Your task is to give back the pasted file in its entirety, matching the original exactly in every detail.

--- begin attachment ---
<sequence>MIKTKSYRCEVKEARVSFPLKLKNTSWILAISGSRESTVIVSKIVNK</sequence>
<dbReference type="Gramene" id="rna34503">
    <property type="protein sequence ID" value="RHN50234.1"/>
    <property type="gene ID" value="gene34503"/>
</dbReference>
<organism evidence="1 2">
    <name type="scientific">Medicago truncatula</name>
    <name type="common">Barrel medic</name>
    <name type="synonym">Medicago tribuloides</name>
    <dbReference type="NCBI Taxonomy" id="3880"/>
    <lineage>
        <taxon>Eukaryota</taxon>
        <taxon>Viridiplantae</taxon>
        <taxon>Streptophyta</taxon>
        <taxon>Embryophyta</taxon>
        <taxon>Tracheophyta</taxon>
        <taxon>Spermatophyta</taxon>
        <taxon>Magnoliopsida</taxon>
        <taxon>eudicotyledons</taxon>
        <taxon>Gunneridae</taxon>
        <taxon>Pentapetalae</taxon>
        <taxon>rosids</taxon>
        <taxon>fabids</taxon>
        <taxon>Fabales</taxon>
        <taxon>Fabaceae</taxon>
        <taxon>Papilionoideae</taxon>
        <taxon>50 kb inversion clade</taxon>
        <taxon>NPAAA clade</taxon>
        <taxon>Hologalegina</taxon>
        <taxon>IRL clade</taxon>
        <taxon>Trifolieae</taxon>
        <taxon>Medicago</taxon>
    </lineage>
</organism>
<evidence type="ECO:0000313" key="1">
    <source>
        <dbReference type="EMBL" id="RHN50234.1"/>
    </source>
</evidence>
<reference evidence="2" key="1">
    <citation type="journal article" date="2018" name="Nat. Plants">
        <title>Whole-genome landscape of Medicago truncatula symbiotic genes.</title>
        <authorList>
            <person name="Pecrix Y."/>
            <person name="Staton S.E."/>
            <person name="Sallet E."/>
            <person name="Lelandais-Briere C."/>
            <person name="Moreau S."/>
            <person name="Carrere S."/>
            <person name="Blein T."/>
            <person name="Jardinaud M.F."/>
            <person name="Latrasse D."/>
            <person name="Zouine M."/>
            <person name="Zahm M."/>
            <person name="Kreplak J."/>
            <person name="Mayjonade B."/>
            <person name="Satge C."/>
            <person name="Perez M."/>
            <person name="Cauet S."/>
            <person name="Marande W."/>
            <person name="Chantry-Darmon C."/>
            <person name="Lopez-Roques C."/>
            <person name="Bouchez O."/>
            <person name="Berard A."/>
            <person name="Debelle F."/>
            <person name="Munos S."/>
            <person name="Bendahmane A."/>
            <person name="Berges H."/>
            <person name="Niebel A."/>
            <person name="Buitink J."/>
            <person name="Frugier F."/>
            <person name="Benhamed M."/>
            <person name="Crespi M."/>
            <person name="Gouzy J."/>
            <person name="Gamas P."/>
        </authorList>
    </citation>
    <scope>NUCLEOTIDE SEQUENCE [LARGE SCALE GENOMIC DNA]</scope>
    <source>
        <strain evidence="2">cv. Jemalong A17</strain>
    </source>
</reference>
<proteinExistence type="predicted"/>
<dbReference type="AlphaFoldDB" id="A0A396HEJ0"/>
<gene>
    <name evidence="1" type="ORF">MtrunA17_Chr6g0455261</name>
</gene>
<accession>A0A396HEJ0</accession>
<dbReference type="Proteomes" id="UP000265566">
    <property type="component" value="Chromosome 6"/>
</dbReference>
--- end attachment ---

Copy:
<sequence>MIKTKSYRCEVKEARVSFPLKLKNTSWILAISGSRESTVIVSKIVNK</sequence>
<dbReference type="Gramene" id="rna34503">
    <property type="protein sequence ID" value="RHN50234.1"/>
    <property type="gene ID" value="gene34503"/>
</dbReference>
<organism evidence="1 2">
    <name type="scientific">Medicago truncatula</name>
    <name type="common">Barrel medic</name>
    <name type="synonym">Medicago tribuloides</name>
    <dbReference type="NCBI Taxonomy" id="3880"/>
    <lineage>
        <taxon>Eukaryota</taxon>
        <taxon>Viridiplantae</taxon>
        <taxon>Streptophyta</taxon>
        <taxon>Embryophyta</taxon>
        <taxon>Tracheophyta</taxon>
        <taxon>Spermatophyta</taxon>
        <taxon>Magnoliopsida</taxon>
        <taxon>eudicotyledons</taxon>
        <taxon>Gunneridae</taxon>
        <taxon>Pentapetalae</taxon>
        <taxon>rosids</taxon>
        <taxon>fabids</taxon>
        <taxon>Fabales</taxon>
        <taxon>Fabaceae</taxon>
        <taxon>Papilionoideae</taxon>
        <taxon>50 kb inversion clade</taxon>
        <taxon>NPAAA clade</taxon>
        <taxon>Hologalegina</taxon>
        <taxon>IRL clade</taxon>
        <taxon>Trifolieae</taxon>
        <taxon>Medicago</taxon>
    </lineage>
</organism>
<evidence type="ECO:0000313" key="1">
    <source>
        <dbReference type="EMBL" id="RHN50234.1"/>
    </source>
</evidence>
<reference evidence="2" key="1">
    <citation type="journal article" date="2018" name="Nat. Plants">
        <title>Whole-genome landscape of Medicago truncatula symbiotic genes.</title>
        <authorList>
            <person name="Pecrix Y."/>
            <person name="Staton S.E."/>
            <person name="Sallet E."/>
            <person name="Lelandais-Briere C."/>
            <person name="Moreau S."/>
            <person name="Carrere S."/>
            <person name="Blein T."/>
            <person name="Jardinaud M.F."/>
            <person name="Latrasse D."/>
            <person name="Zouine M."/>
            <person name="Zahm M."/>
            <person name="Kreplak J."/>
            <person name="Mayjonade B."/>
            <person name="Satge C."/>
            <person name="Perez M."/>
            <person name="Cauet S."/>
            <person name="Marande W."/>
            <person name="Chantry-Darmon C."/>
            <person name="Lopez-Roques C."/>
            <person name="Bouchez O."/>
            <person name="Berard A."/>
            <person name="Debelle F."/>
            <person name="Munos S."/>
            <person name="Bendahmane A."/>
            <person name="Berges H."/>
            <person name="Niebel A."/>
            <person name="Buitink J."/>
            <person name="Frugier F."/>
            <person name="Benhamed M."/>
            <person name="Crespi M."/>
            <person name="Gouzy J."/>
            <person name="Gamas P."/>
        </authorList>
    </citation>
    <scope>NUCLEOTIDE SEQUENCE [LARGE SCALE GENOMIC DNA]</scope>
    <source>
        <strain evidence="2">cv. Jemalong A17</strain>
    </source>
</reference>
<proteinExistence type="predicted"/>
<dbReference type="AlphaFoldDB" id="A0A396HEJ0"/>
<gene>
    <name evidence="1" type="ORF">MtrunA17_Chr6g0455261</name>
</gene>
<accession>A0A396HEJ0</accession>
<dbReference type="Proteomes" id="UP000265566">
    <property type="component" value="Chromosome 6"/>
</dbReference>